2. Be Transparent: I feel that the more transparent you are, the easier change becomes and it empowers people with the right information . This doesn’t mean as a leader you don’t filter things to protect employees. For example, for me, I do not tell employees things until they are facts! There are often times many rumors floating around and I will address that with them because they are just that…rumors. If I know a change or changes are going to occur but the leaders above me have not made final decisions, then I do not tell them what could be, I tell them the facts, there are going to be some changes and they are not sure what they are. Another way I am transparent is by having an employee handbook for our department so that each person knows what is expected of them and there are no surprises. If I make a change to the handbook, it is something that we have discussed as a team.
  3. Show Appreciation:  Everyone likes to feel appreciated and for many that empowers them to want to do a good job for the team. I like to show appreciattion differently so they see that I truly care about each one of them (I may be bias but I do have the best team).  Sometimes it is through celebrations at our staff meetings, sometimes it is a thank you note on their desk while other times it is a favorite treat. I also like to do team appreciations such a making breakfast  or getting pizza for them or doing a fun activities such as bowling. It is important to note here something I have recently learned as well, you may feel you are doing a good job of showing apprciation but that does not always mean other on your team feel that way. It is important to try to find out how they view apprecition too.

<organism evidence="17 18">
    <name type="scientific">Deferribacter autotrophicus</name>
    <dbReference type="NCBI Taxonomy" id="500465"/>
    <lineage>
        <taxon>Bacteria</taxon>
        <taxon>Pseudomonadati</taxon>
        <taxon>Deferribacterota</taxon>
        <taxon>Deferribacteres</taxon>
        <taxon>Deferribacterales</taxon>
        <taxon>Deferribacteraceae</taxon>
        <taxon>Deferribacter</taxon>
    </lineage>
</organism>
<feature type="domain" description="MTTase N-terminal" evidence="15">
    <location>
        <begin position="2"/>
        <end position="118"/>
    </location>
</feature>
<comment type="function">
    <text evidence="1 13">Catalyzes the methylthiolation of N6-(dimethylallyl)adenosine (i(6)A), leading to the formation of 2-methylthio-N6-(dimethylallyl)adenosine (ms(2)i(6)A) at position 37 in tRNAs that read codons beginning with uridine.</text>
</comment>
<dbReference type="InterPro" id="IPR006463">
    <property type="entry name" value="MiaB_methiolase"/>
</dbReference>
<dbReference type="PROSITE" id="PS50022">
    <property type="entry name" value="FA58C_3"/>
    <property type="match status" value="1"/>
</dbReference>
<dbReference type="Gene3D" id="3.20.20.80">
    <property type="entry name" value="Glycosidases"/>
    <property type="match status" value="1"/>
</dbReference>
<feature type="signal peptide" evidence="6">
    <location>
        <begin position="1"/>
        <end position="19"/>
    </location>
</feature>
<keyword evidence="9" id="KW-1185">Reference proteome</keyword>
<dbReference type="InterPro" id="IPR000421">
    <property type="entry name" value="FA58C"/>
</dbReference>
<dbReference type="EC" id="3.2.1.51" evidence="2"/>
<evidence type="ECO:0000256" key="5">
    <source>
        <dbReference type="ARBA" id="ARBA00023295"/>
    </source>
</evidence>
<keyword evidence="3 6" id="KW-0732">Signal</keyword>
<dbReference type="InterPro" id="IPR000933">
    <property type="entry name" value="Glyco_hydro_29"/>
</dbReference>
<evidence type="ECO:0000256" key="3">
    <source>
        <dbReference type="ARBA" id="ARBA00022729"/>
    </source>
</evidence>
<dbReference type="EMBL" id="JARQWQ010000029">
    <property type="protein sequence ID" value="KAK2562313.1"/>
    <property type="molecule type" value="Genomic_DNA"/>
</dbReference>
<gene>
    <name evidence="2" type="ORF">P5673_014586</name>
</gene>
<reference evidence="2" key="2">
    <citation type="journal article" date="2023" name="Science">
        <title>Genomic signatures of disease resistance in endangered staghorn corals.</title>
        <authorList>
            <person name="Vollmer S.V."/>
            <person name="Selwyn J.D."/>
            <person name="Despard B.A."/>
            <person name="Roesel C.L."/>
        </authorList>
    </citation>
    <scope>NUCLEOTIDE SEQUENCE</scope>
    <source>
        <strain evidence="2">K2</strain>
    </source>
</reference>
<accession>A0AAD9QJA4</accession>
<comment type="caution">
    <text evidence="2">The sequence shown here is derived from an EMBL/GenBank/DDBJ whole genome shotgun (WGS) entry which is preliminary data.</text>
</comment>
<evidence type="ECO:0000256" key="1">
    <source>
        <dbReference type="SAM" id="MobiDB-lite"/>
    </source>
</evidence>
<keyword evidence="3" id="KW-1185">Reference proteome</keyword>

As always, I would love your ideas and feedback because leadership is always something I am trying to improve my craft in.

“Rest when you’re weary. Refresh and renew yourself, your body, your mind, your spirit. Then get back to work.” By Ralph Marston

Summer break is a time for educators to recharge themselves after an exhausting school year. Below are some ways for you to rest, renew and restore yourself that have helped me.

Rest: Take time off! Many teachers have a second job such as tutoring or summer school which is great but make sure you also take time for you. Go to the beach or on vacation.

Renew: Do something that you have never done before. It doesn’t have to be big but maybe it’s cooking a new dinner recipe or completing a new project. Extra points if you cross something off your bucket list.

Restore: Chose your own professional learning experience whether it be a book study, a face to face course or virtual. Improving your craft based on your needs will restore you and get you excited for the new year.

Please share ways that you recharge below in the comments.

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“The most courageous act is still to think for yourself. Aloud.” By Coco Chanel

We know that effectively using student data to drive instruction for student learning is a best practice. We also know giving students ownership through empowering them to use their data is another best practice. So why are those same best practices not being applied to our adult learners?

Personalized Professional Learning is becoming a popular educational term but just like personalization for students it is a philosophy, it should be the way professional learning should be for todays educators. We need to be providing educators the autonomy to personalize their goals and use data that support their needs.

Over the past several years, I have modeled personalized professional learning for educators multiple ways to allows them to see what learning should look like in their classrooms as the same best practices apply.

Here are a few ways that educators can be empowered to use their data to drive their own learning: